Bandwidth Manager rules and Squid

Started by Arthur

Bandwidth Manager rules and Squid   17 August 2009, 10:48

After the recent discussion about Squid and BWM, I reviewed my ruleset and found that I do not follow the manual on that subject.

I have one simple rule per client and do not use a catch all squid rule. The squid mapping is defined in the advanced properties of each rule.
In destination port I did NOT define port 80. So in effect, all traffic goes to Squid but squid only caches http traffic.
I believe this setup is not correct. Please advise.

The manual states: "Whenever you design bandwidth management rules, bear in mind that it only makes sense to redirect HTTP requests to Squid. This is also the reason why we have set destination port to 80 to filter out all other types of traffic. Attempting to route DNS, SMTP, POP3 or any protocol other than HTTP via Squid will fail."

The question is, if the rule specifies port 80 as destination, does that mean that al other (non http traffic) goes trough unlimited?
Or will all other traffic be blocked due to the absence of another rule for that type of traffic?
In other words, do I need two rules, one for the squid mapping and one for all other traffic?
I like to keep one rule per client, if using a general rule for squid, then http traffic will be the same for al users.

On a sidenote, some people appear to map port 443 (https) to squid, seems that this mapping has no effect because https traffic cannot be proxied (men-in-the-middle attack) but caching is perhaps something else. What is the correct procedure, to map 443 to squid or not to map 443 to squid?

SoftPerfect Support forum - Andrew avatar image

Re: Bandwidth Manager rules and Squid   17 August 2009, 21:29

Hi Arthur,

As you correctly understand, redirecting other protocols to Squid is meaningless because it does not know what to do with anything else other than HTTP.

If you make a rule filtering out port 80 only, then unless you have got another catch-all rule, everything goes through unrestricted. The basic rule of the bandwidth manager is that anything is not explicitly banned or limited, goes through freely.

In your case you might have a couple of rules, one for redirecting HTTP and another one for all other traffic, however most administrators also do not want to have two rules per user. In order to use a single rule for both purposes, you will just need a little bit of extra tuning. Simply make a regular rule, something like this:
Source: : Any
Destination: Any : Any
the rest as needed, and specify port 80 as the port suitable for redirection. Hit the Ports button in the Additional Processing group and add it there.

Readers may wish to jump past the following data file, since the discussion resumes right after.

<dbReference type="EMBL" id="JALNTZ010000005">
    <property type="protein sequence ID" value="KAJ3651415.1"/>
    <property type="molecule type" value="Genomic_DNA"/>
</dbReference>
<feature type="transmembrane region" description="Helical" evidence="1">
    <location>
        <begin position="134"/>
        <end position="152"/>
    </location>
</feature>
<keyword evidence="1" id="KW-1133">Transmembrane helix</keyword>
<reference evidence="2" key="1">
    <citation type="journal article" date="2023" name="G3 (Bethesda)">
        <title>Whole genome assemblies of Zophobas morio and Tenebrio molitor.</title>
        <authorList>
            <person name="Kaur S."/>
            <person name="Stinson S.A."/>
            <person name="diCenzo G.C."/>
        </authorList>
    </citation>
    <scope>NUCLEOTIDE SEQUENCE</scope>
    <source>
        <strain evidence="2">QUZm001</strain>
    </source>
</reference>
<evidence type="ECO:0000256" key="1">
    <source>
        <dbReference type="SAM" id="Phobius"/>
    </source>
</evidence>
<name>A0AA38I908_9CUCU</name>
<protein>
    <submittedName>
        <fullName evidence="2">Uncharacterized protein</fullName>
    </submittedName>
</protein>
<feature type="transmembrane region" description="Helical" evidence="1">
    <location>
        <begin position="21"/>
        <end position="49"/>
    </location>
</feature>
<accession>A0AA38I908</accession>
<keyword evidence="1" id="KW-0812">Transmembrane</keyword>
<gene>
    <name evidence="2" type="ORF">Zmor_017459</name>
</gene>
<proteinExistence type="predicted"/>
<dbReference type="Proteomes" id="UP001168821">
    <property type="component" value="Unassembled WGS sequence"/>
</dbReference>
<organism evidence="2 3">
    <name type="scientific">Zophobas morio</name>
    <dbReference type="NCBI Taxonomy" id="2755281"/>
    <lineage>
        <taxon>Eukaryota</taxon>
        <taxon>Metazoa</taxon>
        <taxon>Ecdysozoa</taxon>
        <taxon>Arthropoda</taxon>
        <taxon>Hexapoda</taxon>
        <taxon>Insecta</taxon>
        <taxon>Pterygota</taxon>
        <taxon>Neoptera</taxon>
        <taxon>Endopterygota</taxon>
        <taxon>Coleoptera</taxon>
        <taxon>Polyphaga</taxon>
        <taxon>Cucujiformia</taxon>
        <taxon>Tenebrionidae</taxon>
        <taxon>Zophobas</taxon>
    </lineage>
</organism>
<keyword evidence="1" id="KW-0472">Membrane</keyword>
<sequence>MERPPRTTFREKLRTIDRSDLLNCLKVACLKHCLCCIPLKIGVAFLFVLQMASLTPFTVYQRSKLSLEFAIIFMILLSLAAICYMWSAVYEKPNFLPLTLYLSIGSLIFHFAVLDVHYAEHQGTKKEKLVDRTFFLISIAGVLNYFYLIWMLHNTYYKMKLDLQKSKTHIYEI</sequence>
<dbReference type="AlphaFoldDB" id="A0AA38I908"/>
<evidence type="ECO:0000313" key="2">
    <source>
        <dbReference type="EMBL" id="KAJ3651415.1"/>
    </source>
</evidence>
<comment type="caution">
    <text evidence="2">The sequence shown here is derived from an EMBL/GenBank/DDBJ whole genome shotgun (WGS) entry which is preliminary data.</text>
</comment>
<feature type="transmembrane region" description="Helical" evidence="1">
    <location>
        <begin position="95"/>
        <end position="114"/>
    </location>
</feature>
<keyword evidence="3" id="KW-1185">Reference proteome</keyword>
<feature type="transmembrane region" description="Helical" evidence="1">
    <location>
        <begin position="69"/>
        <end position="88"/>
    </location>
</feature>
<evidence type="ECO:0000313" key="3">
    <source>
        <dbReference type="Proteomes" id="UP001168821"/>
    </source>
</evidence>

This will result in all traffic to be shaped as you configure this rule, while redirection only occurs on port TCP/UDP ports mentioned in this additional filter. That was made exactly to avoid the need to have more than one rule per user.

As to HTTS/SSL in Squid, it is unable to cache secure web-pages which makes no point in routing SSL traffic via Squid. More details are available here.

Question about rule + Squid.   18 August 2009, 07:56

Thanks for clearing this up Andrew.

In fact, I have my rules set exactly as in your example. I see that "Additional Processing" is just that, the mapping is additional to the normal rule that is already working the way it should.

I have read the lines on SSL from the link you gave me. It appears that Squid does support this type of traffic, but it does not interpret nor process it.
There are some users in my network that are using Hamachi to play online games. Got complaint from the parents and the question if it is possible to block these online games.
After looking at the program, I came to the conclusion that Hamachi must be using port 443 on my network as I have everything else blocked.

I cannot block port 443 ofcourse, but it might be possible to route it via Squid and see if something appears in the logs. This information can be usefull to block Hamachi on a Squid level.

SoftPerfect Support forum - Andrew avatar image

Question about rule + Squid.   18 August 2009, 13:53

Well you can try to block Hamachi by banning this IP address range - (LOGMEIN, INC.). Simply make a blocking rule to this range and that should make the Hamachi clients inoperable.

Reply to this topic

Sometimes you can get the answer faster if you try the forum search and/or have a look at the software user manual to see if your question has already been answered.

Our forum rules are simple:

  • Be polite.
  • Do not spam.
  • If possible, check your spelling and grammar.




A brief and informative title for your message, approximately 4–8 words:


Spam prevention: please enter the following code in the input field below.

 **     **  ********   ********   ********   *******  
 **     **  **     **  **     **     **     **     ** 
 **     **  **     **  **     **     **     **        
 **     **  ********   ********      **     ********  
  **   **   **         **            **     **     ** 
   ** **    **         **            **     **     ** 
    ***     **         **            **      *******